We thank J. I. Wu and J. Lessard for suggestions. We thank N. Copeland and N. Jenkins for providing us with the reagents for recombineering techniques. A.S.Y. is a fellow of Helen Hay Whitney Foundation. B.T.S. is supported by the Developmental and Neonatal Biology Training Program 2 T32 HD007249 from the US National Institutes of Health (NIH). This work was supported by grants from the Howard Hughes Medical Institute and the NIH, HD55391, AI060037 and NS046789, to G.R.C.


Supplementary Information is linked to the online version of the paper at

Author Contributions A.S.Y. and G.R.C. generated the hypotheses, designed experiments and wrote the manuscript. A.S.Y. performed experiments and generated Figs 1, ,2,2, ,33 and and44 and supplementary data. B.T.S. and A.S.Y. performed experiments for Figs 3 and and4.4. L.C. performed the pronuclear injections used in generating transgenic mouse embryos.

Author Information Reprints and permissions information is available at


1. Noctor SC, Martinez-Cerdeno V, Ivic L, Kriegstein AR. Cortical neurons arise in symmetric and asymmetric division zones and migrate through specific phases. Nature Neurosci. 2004;7:136–144. [PubMed]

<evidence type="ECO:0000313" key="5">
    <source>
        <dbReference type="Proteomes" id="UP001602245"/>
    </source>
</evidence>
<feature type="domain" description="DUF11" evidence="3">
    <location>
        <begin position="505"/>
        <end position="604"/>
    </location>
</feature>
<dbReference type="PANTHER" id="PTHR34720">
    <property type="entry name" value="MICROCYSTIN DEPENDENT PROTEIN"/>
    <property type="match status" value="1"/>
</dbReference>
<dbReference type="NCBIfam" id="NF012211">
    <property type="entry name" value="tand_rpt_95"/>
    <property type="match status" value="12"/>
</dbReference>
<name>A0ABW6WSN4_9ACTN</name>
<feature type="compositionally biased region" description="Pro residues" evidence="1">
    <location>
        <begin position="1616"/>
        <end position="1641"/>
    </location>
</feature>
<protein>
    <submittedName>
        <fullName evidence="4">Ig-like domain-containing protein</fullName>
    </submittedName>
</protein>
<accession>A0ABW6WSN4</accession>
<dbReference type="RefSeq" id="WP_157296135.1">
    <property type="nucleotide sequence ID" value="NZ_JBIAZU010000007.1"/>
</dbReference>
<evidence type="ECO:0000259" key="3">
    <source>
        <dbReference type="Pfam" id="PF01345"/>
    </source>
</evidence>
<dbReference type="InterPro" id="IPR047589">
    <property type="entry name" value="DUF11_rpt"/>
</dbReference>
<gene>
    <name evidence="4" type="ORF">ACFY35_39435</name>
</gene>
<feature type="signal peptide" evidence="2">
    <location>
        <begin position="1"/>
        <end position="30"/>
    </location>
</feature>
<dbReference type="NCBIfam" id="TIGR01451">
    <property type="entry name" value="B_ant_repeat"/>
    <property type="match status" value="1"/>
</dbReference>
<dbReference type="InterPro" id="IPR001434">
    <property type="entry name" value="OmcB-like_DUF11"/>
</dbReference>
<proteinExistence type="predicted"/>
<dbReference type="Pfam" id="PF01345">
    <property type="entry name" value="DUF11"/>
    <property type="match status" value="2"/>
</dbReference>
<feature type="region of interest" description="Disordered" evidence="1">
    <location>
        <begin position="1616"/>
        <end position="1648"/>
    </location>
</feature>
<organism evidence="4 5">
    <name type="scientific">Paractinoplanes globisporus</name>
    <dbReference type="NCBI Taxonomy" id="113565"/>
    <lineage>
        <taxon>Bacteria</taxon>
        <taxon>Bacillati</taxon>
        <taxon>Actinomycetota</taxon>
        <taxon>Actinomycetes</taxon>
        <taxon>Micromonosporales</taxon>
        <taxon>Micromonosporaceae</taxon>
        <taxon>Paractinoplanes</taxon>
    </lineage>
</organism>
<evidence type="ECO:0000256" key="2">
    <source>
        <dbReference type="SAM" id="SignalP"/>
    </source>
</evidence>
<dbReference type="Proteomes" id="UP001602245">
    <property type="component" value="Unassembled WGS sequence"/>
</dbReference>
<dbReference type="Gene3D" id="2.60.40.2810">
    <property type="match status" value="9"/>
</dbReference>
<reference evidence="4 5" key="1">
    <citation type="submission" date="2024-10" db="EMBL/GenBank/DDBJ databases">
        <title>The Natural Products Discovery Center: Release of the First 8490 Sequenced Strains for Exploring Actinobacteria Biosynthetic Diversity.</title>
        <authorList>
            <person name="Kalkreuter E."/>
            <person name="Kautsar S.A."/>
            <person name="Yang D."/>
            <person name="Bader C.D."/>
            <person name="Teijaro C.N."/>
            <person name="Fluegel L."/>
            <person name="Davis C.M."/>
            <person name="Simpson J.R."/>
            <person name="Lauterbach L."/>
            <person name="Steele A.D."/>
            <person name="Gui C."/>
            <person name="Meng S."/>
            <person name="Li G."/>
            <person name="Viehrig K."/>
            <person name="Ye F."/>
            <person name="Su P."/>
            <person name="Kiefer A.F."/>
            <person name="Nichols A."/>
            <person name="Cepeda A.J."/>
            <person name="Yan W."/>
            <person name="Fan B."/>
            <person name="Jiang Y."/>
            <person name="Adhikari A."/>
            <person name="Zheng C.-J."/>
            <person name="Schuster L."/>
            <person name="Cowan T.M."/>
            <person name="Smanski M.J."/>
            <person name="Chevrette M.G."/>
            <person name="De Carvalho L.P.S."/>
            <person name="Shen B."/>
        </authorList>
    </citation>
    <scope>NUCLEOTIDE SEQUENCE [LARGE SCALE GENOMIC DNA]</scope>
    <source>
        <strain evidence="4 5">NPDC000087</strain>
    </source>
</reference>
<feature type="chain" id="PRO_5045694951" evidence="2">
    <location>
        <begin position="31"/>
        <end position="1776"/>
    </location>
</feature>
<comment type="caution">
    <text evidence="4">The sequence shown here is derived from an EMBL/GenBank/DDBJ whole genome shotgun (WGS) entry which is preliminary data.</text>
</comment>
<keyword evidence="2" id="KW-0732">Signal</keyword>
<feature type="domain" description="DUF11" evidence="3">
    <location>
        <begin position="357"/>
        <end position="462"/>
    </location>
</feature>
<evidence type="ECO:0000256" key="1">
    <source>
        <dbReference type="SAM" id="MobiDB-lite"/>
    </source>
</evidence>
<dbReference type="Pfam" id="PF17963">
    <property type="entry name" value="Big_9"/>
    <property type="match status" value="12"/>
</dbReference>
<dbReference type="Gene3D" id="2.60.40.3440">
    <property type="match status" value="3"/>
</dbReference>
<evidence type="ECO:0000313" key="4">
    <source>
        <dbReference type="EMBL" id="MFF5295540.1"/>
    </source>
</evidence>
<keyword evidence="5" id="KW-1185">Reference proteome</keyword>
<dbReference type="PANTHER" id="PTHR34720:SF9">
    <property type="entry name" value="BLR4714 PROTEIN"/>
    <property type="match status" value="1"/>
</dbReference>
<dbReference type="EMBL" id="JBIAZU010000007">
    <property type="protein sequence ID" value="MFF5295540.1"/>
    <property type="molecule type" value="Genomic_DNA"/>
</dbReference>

2. Temple S. The development of neural stem cells. Nature. 2001;414:112–117. [PubMed]
3. Lessard J, et al. An essential switch in subunit composition of a chromatin remodeling complex during neural development. Neuron. 2007;55:201–215. [PMC free article] [PubMed]
4. Wu J, et al. Regulation of dendritic development by neuron-specific chromatin remodeling complexes. Neuron. 2007;56:94–108. [PubMed]
5. Parrish JZ, Kim MD, Jan LY, Jan YN. Genome-wide analyses identify transcription factors required for proper morphogenesis of Drosophila sensory neuron dendrites. Genes Dev. 2006;20:820–835. [PubMed]
6. Conaco C, Otto S, Han JJ, Mandel G. Reciprocal actions of REST and a microRNA promote neuronal identity. Proc Natl Acad Sci USA. 2006;103:2422–2427. [PubMed]
7. Laurent BC, Treich I, Carlson M. The yeast SNF2/SWI2 protein has DNA-stimulated ATPase activity required for transcriptional activation. Genes Dev. 1993;7:583–591. [PubMed]
8. Peterson CL, Herskowitz I. Characterization of the yeast SWI1, SWI2, and SWI3 genes, which encode a global activator of transcription. Cell. 1992;68:573–583. [PubMed]
9. Khavari PA, Peterson CL, Tamkun JW, Mendel DB, Crabtree GR. BRG1 contains a conserved domain of the SWI2/SNF2 family necessary for normal mitotic growth and transcription. Nature. 1993;366:170–174. [PubMed]
10. Lemon B, Inouye C, King DS, Tjian R. Selectivity of chromatin-remodelling cofactors for ligand-activated transcription. Nature. 2001;414:924–928. [PubMed]
11. Wang W, et al. Diversity and specialization of mammalian SWI/SNF complexes. Genes Dev. 1996;10:2117–2130. [PubMed]